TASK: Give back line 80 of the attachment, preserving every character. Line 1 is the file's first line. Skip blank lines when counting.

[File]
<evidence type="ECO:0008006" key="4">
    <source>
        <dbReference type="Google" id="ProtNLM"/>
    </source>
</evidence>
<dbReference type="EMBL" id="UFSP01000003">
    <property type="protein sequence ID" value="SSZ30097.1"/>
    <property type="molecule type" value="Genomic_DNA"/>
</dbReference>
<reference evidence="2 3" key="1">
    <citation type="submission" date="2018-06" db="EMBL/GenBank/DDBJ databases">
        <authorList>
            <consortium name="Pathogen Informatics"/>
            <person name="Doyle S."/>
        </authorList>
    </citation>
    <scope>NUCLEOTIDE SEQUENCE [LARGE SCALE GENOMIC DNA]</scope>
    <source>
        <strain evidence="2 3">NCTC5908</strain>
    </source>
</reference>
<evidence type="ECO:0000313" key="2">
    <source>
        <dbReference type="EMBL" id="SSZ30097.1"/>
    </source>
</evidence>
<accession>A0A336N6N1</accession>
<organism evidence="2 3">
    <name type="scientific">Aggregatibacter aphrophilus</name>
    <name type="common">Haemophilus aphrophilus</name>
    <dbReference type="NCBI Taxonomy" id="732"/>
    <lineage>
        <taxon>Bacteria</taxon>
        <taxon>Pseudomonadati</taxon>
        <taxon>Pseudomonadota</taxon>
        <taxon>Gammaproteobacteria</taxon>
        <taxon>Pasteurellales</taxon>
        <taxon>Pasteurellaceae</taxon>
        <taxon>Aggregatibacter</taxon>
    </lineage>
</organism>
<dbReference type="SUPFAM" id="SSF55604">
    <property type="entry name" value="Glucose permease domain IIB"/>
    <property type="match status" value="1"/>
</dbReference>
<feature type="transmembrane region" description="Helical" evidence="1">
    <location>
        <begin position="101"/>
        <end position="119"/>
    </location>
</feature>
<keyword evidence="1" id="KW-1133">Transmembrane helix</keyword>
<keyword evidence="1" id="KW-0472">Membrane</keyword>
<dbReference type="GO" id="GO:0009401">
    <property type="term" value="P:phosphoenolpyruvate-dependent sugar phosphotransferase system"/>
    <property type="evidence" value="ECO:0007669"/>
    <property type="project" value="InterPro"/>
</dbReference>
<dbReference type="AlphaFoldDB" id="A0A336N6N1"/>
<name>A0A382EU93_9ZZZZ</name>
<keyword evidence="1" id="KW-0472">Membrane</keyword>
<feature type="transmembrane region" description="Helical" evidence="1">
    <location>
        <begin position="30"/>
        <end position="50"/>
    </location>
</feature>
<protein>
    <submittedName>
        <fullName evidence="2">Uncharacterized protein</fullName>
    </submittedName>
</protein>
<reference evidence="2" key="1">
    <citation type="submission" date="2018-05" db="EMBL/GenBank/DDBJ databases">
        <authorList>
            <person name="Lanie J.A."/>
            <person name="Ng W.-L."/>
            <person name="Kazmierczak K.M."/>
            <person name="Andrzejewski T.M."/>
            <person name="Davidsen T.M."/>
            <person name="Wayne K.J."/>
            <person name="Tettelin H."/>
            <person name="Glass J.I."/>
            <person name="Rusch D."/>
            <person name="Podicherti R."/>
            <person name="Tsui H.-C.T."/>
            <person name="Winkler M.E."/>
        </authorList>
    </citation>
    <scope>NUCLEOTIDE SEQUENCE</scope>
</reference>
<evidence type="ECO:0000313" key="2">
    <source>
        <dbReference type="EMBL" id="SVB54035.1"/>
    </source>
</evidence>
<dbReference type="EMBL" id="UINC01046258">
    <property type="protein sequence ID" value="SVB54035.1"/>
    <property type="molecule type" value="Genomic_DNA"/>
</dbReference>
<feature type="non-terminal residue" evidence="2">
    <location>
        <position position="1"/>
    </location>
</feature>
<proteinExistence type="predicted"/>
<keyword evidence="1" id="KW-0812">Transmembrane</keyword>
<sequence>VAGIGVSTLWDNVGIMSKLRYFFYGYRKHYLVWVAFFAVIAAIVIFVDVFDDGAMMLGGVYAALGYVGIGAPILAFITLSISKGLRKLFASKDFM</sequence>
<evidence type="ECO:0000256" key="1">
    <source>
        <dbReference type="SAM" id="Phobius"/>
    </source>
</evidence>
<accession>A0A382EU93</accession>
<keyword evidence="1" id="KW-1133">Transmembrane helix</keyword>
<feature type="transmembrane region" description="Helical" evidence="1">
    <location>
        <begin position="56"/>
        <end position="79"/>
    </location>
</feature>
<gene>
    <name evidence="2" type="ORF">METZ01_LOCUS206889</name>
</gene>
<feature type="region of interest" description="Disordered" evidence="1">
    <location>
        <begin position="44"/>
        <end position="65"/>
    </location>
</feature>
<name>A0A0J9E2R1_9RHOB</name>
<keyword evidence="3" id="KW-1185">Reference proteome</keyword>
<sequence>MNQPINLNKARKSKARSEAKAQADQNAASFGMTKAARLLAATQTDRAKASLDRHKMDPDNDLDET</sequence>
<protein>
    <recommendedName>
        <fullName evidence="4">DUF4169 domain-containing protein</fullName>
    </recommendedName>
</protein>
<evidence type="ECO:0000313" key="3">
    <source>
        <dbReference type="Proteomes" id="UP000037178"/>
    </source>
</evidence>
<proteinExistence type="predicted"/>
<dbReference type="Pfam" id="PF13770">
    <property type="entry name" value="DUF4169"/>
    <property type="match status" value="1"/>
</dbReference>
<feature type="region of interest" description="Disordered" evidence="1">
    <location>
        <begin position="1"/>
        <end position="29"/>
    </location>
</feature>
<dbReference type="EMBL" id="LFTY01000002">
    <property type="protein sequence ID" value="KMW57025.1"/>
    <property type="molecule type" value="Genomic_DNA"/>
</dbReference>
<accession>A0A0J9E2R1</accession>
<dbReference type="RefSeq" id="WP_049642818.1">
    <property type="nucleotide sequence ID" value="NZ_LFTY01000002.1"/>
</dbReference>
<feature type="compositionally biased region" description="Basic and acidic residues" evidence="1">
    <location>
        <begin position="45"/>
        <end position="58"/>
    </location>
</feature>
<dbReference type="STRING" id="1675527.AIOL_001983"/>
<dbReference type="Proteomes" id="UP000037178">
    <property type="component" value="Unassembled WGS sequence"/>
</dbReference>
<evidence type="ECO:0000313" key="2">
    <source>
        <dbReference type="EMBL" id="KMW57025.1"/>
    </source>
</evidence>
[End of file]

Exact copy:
            <person name="Davidsen T.M."/>